Here he is reiterating his stance, as outlined above, but adds to it by arguing that no-one would care if a sex worker became a victim of a client (Sanders, 2005; Kinnell, 2008), and that he was less at risk of being prosecuted for his actions. Prior to ‘choosing’ his victim he had voyeuristically watched the girls working in the area. His plan (and fantasy) was finally coming to fruition, and if the disregard he felt about the sex worker was not already apparent, he makes it very clear in this statement:

I pulled my car a bit of a distance away from her; I didn’t approach her or anything and I thought another sort of seedy thought about her, but felt that if she came to my car then it was her decision, that she was putting herself at risk, and so whatever happened would be because I wasnt directly approaching her, so…

Entitlement and Excuses – Naming and Defaming
In providing excuses for their behaviour both Andrew and Eddie resorted to casting the victim as liars and/or by placing an emphasis upon their victim’s perceived transgressive or failed femininity. Men’s language of denial remains a strategy by which they can restore a credible identity for themselves (Hearn, 1998b), but in order to do so, these particular men here also resorted to the power of naming the ‘other’ as responsible for their incarceration (Becker, 1963; Hearn, 1998b; Gavey, 2005; Smyth and Williamson, 2005).

As justifications and excuses are socially approved vocabularies, this discussion has explored some of the remedies Andrew and Eddie used to explain their rape accounts, i.e. they acknowledge that they had sex with the women, but that the sex ‘turned’ to rape because of the actions of the women (Hearn, 1998; Scott and Lyman, 1968; Scully, 1991). In turning the focus of attention onto what the women have (allegedly) said in their rape accounts, the men are highlighting that somehow the women’s accounts ‘lack credibility in terms of being a victim of rape. The perpetrator uses this account to ‘prove’ that she has lied about the seriousness of ‘what happened’, which ultimately led to his incarceration.

The pervasiveness of heterosexual power – decentring
However Andrew and Eddie ‘dress up’ their rape accounts, they have each engaged in the removal of themselves as the responsible, agentic self, and in their place have inserted the victim as the protagonist. Hearn (1998; 2004) has argued that what is missing from male discourses of violence, including sexual violence, is a critique of the men at the centre of violence; the men that are ‘doing’ the violence. Even though a great deal has been written about men and masculinities (Carrigan, Connell and Lea; Connell, 2005; Mac An Ghaill, 1994; Seidler, 1990; 1994; Whitehead, 2002), on the whole there is an absence of any in-depth critique of men and their practices (Hearn, 2004) and in particular, the practice of heterosexuality (Gavey, 2005; Jackson, 1999; Rich, 1980). Hearn (1998; 2004) argues that when men talk about violence they remove themselves from the story, and often resort to providing ‘othered’ accounts of what happened (Hearn, 1998), thus placing the emphasis of their accounts on an ‘other’ person, or an important event or circumstance in their lives and as such, deflect agency away from themselves. Whether that involves ‘excuses and justifications (Scott and Lyman, 1968) or complete denial (Scully, 1991), both strategies result in the same outcome, in that men revert to the heterosexual language of denial which acts as a strategy “relating to the long term pursuit of objectives (Allen, 2001: 1392). I argue that this is not something the men do consciously. Instead it is an inherent characteristic of heterosexuality which can operate as a strategy which enables the long term pursuit of ‘a lasting tendency or interest’ (Allen, 2001: 985). In other words, if heterosexual language concerning female and male behaviour, which draws upon a variety of discourses, is thus constructed to support the heterosexual matrix (Butler, 1993), including the heterosexual imaginary (Ingraham, 1994), then when the heterosexual scripts (Gagnon and Simon 1974) go awry there has to be an alternative strategy in place which will be applied automatically in order that heterosexuality retains its status (Scully, 1991). This alternative strategy is the language of denial which is itself a heterosexual linguistic strategy ‘built in’ to heterosexuality in order to save it from being subjected to pervasive critique. When applied by sex offenders, this strategy is drawn upon in order for the perpetrators to have a ‘socially approved’ alternative strategic ‘vocabulary’ (Scott and Lyman, 1968:46) through which patriarchy (Millet, 1970), sociality (Jackson, 1999), heterosexuality (Jackson, 2006; Richardson, 1996) and their reconstituted credibility can be maintained and accepted.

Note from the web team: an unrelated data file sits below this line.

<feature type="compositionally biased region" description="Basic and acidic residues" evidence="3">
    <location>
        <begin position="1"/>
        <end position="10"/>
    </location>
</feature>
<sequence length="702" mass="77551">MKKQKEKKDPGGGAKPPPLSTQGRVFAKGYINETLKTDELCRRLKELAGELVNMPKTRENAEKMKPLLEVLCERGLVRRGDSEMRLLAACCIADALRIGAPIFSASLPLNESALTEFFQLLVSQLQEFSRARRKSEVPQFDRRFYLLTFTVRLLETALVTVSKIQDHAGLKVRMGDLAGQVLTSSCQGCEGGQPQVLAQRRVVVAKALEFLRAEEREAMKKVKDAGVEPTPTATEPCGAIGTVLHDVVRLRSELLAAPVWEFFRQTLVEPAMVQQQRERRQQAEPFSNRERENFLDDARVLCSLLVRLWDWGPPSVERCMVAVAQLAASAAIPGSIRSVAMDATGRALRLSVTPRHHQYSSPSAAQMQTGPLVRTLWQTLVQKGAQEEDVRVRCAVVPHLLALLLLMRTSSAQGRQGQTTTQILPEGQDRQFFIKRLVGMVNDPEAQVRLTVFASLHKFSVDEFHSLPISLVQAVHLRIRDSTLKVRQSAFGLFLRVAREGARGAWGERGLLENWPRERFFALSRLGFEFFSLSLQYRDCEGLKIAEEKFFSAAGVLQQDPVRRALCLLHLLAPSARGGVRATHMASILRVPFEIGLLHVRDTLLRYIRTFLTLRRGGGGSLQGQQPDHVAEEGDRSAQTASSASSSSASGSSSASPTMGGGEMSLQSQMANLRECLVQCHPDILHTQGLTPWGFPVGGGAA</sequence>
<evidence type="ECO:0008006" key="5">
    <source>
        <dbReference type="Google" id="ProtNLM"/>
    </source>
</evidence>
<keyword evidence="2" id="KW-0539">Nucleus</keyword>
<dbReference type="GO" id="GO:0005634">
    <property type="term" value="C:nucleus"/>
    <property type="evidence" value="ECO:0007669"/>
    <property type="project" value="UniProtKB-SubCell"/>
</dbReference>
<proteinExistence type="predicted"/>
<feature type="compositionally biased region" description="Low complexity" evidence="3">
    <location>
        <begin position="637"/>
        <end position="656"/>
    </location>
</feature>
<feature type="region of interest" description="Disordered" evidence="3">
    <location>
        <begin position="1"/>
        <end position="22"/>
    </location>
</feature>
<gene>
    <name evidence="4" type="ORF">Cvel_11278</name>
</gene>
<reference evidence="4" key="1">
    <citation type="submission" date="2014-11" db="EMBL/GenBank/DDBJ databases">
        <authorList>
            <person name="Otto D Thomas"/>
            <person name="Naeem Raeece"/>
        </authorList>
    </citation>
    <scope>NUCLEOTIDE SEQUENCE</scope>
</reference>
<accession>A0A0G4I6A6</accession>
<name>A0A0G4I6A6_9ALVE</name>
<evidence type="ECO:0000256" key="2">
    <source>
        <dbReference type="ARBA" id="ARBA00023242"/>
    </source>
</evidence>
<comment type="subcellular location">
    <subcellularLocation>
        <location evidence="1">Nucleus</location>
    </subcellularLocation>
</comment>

This paper has discussed some of the excuses and justifications that are given for committing rape.  Importantly, these linguistic strategies are identified as an active strand of heteronormative practice employed on a global scale where heteronormativity remains the dominant social ideology.    What seemed to be occurring within the ‘talk’ of the ‘violence of men’ (Hearn, 1998b) is collusion and collaboration with heterosexuality as a political standpoint to reinforce a sense of ‘normality’ for the men who are exposed to ideologies which impose the idea that for the rest of their lives they are a ‘risk’ to the public (Lacombe, 2008).

[1]  The men admit that they have committed rape, but that they were justified in doing so, because the women were in some way at fault, which provided permission for the men to punish the women by raping them.
[2]  All names used in this paper are pseudonyms.